Dr. Joe Goldblatt's career in the event industry nearly has spanned a lifetime. At age 5 at his Dallas home, while the neighborhood children were busy making small change selling lemonade, I was in the back yard organizing a carnival, he says. I was always motivated to bring people together for the purpose of celebration.
After receiving a fine arts degree with a major in theater in 1975 from St. Edward's University in Austin, Texas, he moved to Washington to take a job performing magic tricks for children as they waited in line to tour the FBI building.
In 1976, he and his wife, Nancya brilliant mimeformed The Wonder Co. and began performing in schools and shopping centers all over the United States.
They sold the company in 1990, and that same year, Goldblatt published his first of seven books: Special Events: The Art and Science of Celebration. Lawyers began asking him to be an expert witness when people were injured at an event. While doing research for a case, I decided to conduct more research that would lead to a complete curriculum in event management.
After unsuccessfully shopping the curriculum to a number of schools whose budgets didn't permit it, he met Allan Goldstein, chairman of the department of biochemistry and molecular biology at George Washington University in Washington. He took a copy of the proposal to the president and said, We want this curriculum. While Goldblatt developed the curriculum for the GW Event Management Certificate Program, he earned a master's degree in tourism administration and a doctorate in higher education administration.
In 1993, the program debuted with 25 students. Today, the certificate program receives more than 4,000 registrations annually.
Goldblatt is also the founding president of the International Special Events Society. ISES was formed in 1987 when between 20 and 25 people each pledged $200 to start the organization, he says. Today, ISES boasts 3,000 members.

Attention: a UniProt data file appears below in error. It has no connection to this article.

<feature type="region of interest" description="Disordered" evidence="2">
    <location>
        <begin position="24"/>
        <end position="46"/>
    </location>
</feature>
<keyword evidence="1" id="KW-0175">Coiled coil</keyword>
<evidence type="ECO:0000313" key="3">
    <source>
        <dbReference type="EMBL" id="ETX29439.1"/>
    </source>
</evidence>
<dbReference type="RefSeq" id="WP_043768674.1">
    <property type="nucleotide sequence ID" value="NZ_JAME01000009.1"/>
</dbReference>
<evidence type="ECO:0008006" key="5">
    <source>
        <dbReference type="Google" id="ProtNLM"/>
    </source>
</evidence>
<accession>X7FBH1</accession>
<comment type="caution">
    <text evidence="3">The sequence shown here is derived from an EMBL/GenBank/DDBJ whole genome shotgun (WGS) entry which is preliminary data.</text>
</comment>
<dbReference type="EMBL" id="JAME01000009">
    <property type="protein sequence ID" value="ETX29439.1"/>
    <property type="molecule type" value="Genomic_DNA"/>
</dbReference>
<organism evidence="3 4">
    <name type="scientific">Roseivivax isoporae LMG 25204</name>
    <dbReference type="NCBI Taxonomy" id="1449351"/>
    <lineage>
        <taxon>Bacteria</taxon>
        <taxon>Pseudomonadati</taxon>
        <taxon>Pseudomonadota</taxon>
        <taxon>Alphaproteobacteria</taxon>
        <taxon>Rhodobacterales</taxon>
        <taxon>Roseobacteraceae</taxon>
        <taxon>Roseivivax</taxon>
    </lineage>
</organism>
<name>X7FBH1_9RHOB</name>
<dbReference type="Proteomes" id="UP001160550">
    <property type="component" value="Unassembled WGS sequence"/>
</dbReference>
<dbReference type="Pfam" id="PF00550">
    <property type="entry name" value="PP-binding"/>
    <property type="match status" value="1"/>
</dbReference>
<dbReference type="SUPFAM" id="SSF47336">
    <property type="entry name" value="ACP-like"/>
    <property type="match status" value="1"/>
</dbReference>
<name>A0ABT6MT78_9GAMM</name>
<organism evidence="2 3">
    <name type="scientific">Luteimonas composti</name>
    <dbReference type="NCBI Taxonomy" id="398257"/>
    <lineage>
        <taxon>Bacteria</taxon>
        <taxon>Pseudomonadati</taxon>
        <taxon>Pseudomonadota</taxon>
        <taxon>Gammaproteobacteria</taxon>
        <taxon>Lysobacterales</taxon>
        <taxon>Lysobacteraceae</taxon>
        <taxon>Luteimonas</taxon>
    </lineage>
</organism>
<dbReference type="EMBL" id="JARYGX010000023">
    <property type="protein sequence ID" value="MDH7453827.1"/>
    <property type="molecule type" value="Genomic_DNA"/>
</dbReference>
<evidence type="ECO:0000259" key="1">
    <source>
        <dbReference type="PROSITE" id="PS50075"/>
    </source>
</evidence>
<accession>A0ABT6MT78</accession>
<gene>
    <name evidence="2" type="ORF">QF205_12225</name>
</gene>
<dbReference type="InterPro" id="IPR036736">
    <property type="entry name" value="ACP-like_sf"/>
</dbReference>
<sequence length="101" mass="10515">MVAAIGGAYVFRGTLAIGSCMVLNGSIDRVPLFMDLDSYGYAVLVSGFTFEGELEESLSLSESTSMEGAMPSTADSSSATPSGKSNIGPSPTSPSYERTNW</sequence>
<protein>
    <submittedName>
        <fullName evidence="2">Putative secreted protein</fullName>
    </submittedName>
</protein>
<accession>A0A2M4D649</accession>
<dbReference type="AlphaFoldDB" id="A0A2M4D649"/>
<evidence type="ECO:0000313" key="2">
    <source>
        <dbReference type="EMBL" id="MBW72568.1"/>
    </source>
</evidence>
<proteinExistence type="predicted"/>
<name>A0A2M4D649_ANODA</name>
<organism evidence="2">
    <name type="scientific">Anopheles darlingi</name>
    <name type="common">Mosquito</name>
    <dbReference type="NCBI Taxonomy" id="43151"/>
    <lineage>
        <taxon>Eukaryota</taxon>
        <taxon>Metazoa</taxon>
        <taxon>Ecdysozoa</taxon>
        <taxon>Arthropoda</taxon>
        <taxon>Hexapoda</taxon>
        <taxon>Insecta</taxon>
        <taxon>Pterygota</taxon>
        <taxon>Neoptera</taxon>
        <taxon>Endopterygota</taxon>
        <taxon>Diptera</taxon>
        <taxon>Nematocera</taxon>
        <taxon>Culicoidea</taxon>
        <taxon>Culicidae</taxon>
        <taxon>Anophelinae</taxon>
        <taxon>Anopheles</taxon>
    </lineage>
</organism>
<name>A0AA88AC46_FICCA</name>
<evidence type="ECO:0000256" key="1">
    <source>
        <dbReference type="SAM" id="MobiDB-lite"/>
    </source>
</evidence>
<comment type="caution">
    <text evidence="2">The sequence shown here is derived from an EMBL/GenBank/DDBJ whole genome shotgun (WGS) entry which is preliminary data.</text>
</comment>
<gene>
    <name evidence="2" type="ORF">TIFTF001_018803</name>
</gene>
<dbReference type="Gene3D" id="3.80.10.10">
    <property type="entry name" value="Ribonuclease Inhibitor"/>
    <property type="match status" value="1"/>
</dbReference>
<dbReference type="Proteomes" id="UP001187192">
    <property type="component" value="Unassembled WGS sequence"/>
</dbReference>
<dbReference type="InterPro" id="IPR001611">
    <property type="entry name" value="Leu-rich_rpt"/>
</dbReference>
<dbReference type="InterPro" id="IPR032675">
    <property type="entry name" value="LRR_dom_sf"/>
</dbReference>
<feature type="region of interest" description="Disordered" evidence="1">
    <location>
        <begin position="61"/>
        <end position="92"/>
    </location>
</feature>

He was instrumental in developing the Certified Special Events Professional designation. When I organized our first board, I wrote down CSEP on a flipchart and said that one day we would have that as a designation. In 1993, he was in the first class to receive a CSEP.
Though the event industry is still his life's work, Goldblatt says he doesn't miss planning events. Being a college professor is much more challenging than being an entrepreneur, he says. If you estimate the average student in our program produces a minimum of five events annually, that means we influence 20,000 events each year.
I think [this industry] needs to do a better job of promoting diversity. Event professionals are responsible for thousands of events each year, and we have to do a better job of creating interest and value for minorities.
This is a very complex profession; it requires a higher-level thinking, good judgment and a lot of experience. Start out with some education that leads to a supervised internship to really determine if this is what you want to do.
MIDDLE EAST PEACE
I'd like to use events to unify people. I've been approached to design courses that both Palestinians and Israelis would attend together and to have an Israel/Palestine Chapter of ISES. One way to bring peace to the Middle East is through economic development and people working together.